Motor racing is known to be a proving ground for experimental automotive technology. New ideas are put through hard scrutiny and are refined over years before being implemented into street vehicles. Race events like Le Mans have tough guidelines for safety, power and efficiency for participating vehicles. In spite of this, they allow participants to test newer technologies which help improve the aforementioned factors. Engineers and designers are constantly working on the ways to improve the performance of these race cars.
In the last few decades, race event organisers and automotive manufacturers have grown more and more concerned about emissions and environmental pollution. This is why, many times, race cars using alternative power sources were introduced to these races. Some of these being gas turbine powered race cars, petrol hybrids, diesel hybrids, fully electrical race cars, etc. The constant advancement of technology is slowly opening new options of power sources for cars. In the coming decades, we’ll see new kinds of renewable energy sources being used in race cars, as we overcome the obstacles with the use of clean energy, one by one.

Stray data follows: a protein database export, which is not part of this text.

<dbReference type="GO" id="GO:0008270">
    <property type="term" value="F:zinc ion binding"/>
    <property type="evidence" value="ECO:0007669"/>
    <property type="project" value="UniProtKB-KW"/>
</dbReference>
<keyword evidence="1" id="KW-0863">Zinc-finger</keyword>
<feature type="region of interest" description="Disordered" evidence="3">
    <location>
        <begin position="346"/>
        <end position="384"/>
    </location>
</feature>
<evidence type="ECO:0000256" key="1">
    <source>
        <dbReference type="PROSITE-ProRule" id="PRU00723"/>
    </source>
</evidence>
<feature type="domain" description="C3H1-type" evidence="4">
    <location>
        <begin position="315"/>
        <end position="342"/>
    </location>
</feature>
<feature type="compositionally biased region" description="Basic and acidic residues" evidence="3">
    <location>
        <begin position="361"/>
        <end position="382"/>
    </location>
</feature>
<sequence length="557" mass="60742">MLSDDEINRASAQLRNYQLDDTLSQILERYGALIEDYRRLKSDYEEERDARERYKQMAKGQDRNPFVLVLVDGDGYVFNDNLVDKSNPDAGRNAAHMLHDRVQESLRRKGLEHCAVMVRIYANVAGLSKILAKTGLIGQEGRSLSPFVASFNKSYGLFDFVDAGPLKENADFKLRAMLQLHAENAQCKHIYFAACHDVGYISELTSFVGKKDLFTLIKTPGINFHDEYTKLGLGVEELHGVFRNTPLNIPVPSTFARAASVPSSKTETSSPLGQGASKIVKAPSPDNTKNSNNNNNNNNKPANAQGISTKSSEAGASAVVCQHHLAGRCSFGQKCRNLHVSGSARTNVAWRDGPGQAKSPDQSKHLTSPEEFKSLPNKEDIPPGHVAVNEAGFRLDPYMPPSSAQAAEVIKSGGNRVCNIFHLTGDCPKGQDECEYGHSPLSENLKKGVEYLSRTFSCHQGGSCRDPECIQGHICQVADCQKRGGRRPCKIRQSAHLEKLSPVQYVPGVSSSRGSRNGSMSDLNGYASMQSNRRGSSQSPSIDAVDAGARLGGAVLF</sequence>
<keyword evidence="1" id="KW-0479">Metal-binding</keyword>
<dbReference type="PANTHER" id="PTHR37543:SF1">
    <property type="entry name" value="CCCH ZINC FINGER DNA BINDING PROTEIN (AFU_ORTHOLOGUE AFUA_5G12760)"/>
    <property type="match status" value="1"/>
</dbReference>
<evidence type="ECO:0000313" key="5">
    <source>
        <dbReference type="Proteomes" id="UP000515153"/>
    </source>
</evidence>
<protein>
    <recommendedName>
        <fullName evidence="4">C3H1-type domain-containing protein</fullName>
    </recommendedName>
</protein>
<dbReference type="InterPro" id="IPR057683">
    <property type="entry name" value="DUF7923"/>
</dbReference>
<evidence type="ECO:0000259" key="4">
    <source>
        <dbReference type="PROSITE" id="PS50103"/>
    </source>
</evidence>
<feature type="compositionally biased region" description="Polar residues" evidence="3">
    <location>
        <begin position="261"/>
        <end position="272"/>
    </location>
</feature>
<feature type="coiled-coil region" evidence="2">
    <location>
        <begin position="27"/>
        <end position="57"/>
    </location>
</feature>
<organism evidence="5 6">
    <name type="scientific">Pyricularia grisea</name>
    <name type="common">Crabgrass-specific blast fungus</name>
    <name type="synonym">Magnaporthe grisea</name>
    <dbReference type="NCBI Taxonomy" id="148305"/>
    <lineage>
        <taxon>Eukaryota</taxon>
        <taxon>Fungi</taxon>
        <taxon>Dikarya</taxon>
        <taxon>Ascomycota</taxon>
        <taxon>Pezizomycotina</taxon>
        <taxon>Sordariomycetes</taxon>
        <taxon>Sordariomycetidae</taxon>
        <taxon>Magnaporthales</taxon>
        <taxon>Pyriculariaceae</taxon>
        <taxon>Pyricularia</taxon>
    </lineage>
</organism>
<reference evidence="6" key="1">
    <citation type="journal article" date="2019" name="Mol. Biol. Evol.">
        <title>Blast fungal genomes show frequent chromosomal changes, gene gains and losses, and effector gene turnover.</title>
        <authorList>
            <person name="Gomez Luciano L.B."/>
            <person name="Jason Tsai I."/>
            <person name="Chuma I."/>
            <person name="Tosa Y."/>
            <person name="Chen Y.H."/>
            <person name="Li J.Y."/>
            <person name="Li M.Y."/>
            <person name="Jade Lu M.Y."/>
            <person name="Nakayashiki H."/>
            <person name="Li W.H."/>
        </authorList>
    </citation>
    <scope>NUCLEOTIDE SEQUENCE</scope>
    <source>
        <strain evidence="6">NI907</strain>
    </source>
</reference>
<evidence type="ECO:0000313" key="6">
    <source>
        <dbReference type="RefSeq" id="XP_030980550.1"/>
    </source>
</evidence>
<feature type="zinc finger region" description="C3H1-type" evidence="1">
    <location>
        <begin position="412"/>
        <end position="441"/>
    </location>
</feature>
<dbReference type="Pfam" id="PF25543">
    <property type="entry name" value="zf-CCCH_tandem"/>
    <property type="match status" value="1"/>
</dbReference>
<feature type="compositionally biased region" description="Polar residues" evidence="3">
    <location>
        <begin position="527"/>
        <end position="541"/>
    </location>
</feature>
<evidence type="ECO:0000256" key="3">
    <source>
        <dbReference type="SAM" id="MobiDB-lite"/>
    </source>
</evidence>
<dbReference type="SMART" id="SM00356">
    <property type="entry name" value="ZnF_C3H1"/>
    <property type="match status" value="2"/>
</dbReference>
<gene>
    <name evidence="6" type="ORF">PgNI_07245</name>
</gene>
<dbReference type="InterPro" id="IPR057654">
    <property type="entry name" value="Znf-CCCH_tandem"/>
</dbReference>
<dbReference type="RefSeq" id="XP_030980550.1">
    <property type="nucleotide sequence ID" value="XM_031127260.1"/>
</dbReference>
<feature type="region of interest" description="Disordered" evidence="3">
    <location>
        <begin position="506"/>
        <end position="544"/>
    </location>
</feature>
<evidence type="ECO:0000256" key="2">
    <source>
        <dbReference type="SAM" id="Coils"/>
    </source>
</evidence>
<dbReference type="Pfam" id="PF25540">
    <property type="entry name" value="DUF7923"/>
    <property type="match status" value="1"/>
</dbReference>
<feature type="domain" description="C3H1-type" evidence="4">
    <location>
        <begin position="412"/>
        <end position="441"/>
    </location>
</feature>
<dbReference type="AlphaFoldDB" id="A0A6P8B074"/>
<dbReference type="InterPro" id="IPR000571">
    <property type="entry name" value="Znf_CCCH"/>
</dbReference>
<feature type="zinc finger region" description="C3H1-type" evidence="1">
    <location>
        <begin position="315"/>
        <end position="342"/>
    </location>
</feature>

The objective of the project will be to study and explore alternative power source options and implement one of those experimental technologies in a hypothetical future race car and apply the design philosophy of ‘form follows function’ to help the design be efficient, aesthetic and practical.